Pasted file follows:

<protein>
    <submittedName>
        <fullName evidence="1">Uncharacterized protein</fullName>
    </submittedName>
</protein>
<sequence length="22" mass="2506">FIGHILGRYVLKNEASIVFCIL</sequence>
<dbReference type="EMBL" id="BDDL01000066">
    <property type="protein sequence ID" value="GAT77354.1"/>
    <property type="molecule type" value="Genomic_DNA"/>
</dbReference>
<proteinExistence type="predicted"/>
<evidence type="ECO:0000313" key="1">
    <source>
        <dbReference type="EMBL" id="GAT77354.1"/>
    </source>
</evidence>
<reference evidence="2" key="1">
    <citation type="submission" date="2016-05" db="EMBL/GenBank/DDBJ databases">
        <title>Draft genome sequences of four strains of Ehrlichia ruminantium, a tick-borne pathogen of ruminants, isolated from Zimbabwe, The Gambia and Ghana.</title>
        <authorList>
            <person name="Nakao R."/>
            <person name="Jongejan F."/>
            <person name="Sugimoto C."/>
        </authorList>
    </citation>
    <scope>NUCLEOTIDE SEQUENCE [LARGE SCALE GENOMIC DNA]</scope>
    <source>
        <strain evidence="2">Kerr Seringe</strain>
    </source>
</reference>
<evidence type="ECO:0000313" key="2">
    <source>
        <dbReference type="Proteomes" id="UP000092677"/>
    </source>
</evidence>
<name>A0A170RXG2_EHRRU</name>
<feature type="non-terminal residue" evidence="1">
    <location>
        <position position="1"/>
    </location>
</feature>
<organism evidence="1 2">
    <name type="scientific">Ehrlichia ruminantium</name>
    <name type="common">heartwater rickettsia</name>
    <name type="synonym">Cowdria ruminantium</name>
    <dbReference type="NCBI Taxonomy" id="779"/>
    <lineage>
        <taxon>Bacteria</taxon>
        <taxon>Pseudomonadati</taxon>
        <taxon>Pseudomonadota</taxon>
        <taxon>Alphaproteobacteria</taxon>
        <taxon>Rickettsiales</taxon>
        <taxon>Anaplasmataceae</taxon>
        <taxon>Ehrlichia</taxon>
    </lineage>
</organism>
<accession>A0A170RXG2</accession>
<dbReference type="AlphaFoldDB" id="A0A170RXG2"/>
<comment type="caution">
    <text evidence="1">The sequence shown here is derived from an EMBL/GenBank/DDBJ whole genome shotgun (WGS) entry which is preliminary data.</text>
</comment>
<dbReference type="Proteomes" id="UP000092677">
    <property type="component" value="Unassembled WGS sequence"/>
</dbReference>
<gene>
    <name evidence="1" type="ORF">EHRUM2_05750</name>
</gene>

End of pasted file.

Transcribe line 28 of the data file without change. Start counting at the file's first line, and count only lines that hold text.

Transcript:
        <strain evidence="2">Kerr Seringe</strain>